June 07, 2024

Gen Alpha, the successors to Millennials and Gen Z, are reshaping how we think about marketing with their unique traits and tech-savvy nature. Let’s uncover what makes these globally aware kids tick and how businesses can keep up.

The Death of the “Tween”

Remember the early 2000s when tweens flocked to malls, heading straight to Limited Too? It was the younger version of The Limited and a go-to spot for logo tees and glittery accessories. As a 12-year-old girl, it was your favorite store. Or maybe you preferred Wet Seal, Delia’s, The Body Shop, Lush, or Charlotte Russe, places where young people explored who they wanted to be. By the late 2000s, Limited Too was gone and so was the tween shopping experience.

Gen Alpha, kids 14 and under, are known as the ‘landmark generation’ but surprisingly have few dedicated retail spaces. This is odd because they’re expected to be the largest generation in history, with over 2 billion born between 2010 and 2024. With nowhere to go, older Gen Alphas are jumping straight into adult brands like Starbucks, Lululemon, Sephora, Walmart and Target, influenced by their millennial parents.

Younger Gen Alphas are even more influenced by their millennial parents, who are still shopping for them. These parents do a ton of research before buying anything and exhibit higher brand loyalty, preferring nostalgic choices for their kids such as Disney, Lego, Nintendo and Fisher-Price.

To add further nuance, it should be noted that attempts by adult brands to target Gen Alpha separately, like Project Gap, don’t top their favorites list. That honor goes to brands like Amazon, Apple, Nintendo and Target—places adults love too. Gen Alpha and Gen Z share almost the same top 10 favorite brands. This generation is very brand-savvy, so businesses need to stay authentic. Speaking to them like they’re children can come off as patronizing.

At the end of the day, while Gen Alpha may have distinct brand preferences, they don’t yet have independent purchasing power. The reality of what brands kids are repping is down to what their parents are willing and able to buy them. So brands continue to market to adults, even if their consumers are getting younger by the day. If you’re wondering why 10-year-olds’ Sephora shopping carts are filled with retinols and heavy exfoliants, look no further than who’s paying for it.

Who’s influencing who? 

These shopping habits were built online over the past decade, first on Instagram and then on TikTok. Gen Alpha has grown up digitally connected, learning to “get ready with me” by listening to their favorite YouTubers list off the brands they consume during their daily morning routine, or things like WaterTok and IceTok, where recommendations about ice cube trays and water additive packets are free-flowing and monetized.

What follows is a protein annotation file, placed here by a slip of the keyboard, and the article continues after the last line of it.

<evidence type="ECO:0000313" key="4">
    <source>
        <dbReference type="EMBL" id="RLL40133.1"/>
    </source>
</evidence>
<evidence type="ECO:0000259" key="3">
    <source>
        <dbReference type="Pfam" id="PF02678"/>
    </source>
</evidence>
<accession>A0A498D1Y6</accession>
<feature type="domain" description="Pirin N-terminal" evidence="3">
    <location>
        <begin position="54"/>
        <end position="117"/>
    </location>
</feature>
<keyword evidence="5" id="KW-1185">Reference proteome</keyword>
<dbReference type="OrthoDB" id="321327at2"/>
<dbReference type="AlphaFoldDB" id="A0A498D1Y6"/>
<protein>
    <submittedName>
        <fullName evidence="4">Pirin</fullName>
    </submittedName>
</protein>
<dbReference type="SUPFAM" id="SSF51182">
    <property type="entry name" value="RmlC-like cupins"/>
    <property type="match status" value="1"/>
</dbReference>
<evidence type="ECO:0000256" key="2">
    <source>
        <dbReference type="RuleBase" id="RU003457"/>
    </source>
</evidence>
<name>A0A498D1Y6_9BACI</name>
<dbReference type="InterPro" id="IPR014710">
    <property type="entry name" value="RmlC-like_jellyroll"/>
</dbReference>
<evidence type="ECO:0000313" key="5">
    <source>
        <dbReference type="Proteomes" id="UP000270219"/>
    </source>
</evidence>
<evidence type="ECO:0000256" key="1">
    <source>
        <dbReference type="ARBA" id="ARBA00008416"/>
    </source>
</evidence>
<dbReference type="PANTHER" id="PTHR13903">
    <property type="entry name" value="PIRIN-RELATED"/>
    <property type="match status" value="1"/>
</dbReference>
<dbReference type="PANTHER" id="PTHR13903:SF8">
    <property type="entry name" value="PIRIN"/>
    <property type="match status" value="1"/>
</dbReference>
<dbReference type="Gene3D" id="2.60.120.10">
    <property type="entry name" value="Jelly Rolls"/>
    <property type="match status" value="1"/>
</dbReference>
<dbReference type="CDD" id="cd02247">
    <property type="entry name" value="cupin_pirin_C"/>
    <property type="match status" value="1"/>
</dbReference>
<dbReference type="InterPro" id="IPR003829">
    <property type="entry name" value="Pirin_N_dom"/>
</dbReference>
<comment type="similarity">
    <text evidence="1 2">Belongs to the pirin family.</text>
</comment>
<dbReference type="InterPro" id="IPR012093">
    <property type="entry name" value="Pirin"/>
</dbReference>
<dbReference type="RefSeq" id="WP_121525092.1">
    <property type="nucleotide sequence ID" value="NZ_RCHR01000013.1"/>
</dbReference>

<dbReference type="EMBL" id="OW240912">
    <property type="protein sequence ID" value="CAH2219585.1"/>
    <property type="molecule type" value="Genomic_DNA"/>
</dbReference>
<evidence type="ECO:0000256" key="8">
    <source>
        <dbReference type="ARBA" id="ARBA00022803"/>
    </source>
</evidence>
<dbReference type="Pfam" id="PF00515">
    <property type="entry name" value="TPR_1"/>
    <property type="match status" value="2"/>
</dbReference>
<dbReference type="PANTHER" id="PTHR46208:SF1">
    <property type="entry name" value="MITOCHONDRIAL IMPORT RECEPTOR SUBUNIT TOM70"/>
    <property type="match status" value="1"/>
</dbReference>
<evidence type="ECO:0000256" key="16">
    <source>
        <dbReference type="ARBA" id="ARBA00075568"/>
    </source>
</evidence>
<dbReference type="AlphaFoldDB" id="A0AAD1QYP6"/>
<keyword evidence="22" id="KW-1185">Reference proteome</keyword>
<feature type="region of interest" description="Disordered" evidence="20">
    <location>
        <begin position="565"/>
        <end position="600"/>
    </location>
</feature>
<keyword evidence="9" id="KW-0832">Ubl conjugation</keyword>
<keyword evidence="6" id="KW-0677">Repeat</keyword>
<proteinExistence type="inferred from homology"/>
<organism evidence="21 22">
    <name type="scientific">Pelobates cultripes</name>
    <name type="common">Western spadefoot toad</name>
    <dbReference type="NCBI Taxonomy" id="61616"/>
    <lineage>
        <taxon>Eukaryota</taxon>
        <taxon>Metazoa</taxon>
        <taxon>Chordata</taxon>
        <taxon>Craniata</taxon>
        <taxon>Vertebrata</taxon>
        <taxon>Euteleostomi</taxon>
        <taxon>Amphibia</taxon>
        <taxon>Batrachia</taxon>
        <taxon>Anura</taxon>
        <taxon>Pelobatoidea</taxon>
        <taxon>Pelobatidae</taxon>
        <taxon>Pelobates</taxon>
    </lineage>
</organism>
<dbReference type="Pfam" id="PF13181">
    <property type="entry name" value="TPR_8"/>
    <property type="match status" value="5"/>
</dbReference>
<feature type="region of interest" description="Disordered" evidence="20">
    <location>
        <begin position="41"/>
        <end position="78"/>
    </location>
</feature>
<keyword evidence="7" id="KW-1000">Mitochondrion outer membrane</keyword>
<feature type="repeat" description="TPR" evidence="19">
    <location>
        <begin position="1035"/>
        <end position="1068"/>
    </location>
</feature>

Certain products have reached cult status thanks to their constant appearances in Instagram Stories, YouTube haul videos and TikTok For You Pages. These brands do more than just serve a purpose though, they help tweens feel accepted in a community of multigenerational tastemakers. Buying these brands is like a rite of passage into adulthood and a way for Gen Alpha to join online culture.

Around 25% of Gen Alphas say influencers are their main shopping source and nearly 60% of their parents note that their kids watch shopping content, influencing their purchases based on favorite YouTube or Instagram personalities. This trend means companies should look into influencer partnerships for effective brand promotion.

However, to give credit where credit is due, Gen Alpha is changing how they use media, shifting towards more entertaining and funny content that sparks engagement. They value digital and human connectivity, pushing companies to create shareable and conversation-starting content.

Sustainability or Bust

While parents and influencers shape their choices, Gen Alpha has strong opinions. About 66% prefer buying from companies that make a positive impact and 67% want careers that help save the planet.

It makes sense that Gen Alpha is so eco-conscious—they’re growing up in a time of big environmental awareness. They’re more informed about issues like climate change, plastic pollution and biodiversity loss than previous generations were at their age. Sustainability is part of school curriculums, all over social media and a priority for many of their parents.

As a result, Gen Alpha prefers eco-friendly products like those made from recycled materials, biodegradable items and minimal packaging. They support brands with ethical practices, including fair trade and corporate social responsibility. They also favor locally sourced and organic products to reduce carbon footprints. Brands need to keep innovating to meet Gen Alpha’s high sustainability standards.

Marketing to Gen Alpha

Now that you understand what influences Gen Alpha’s buying preferences, let’s talk tactics for effectively marketing to them:

1. Leverage Influencers: With many Gen Alphas looking to influencers, collaborating with popular YouTubers or Instagram stars can significantly sway their purchasing decisions.

2. Nostalgic Branding: Since their parents are loyal to familiar brands, tapping into nostalgia in your campaigns can resonate well.

3. Entertaining Content: Create humorous, shareable media to match Gen Alpha’s love for engaging content.

4. Balancing the Experience: Blend online and offline interactions to play on Gen Alpha’s value for connectivity.

Adopting these marketing tactics can allow businesses to navigate the unique characteristics and preferences of Gen Alpha, ensuring a meaningful and impactful presence in their world.

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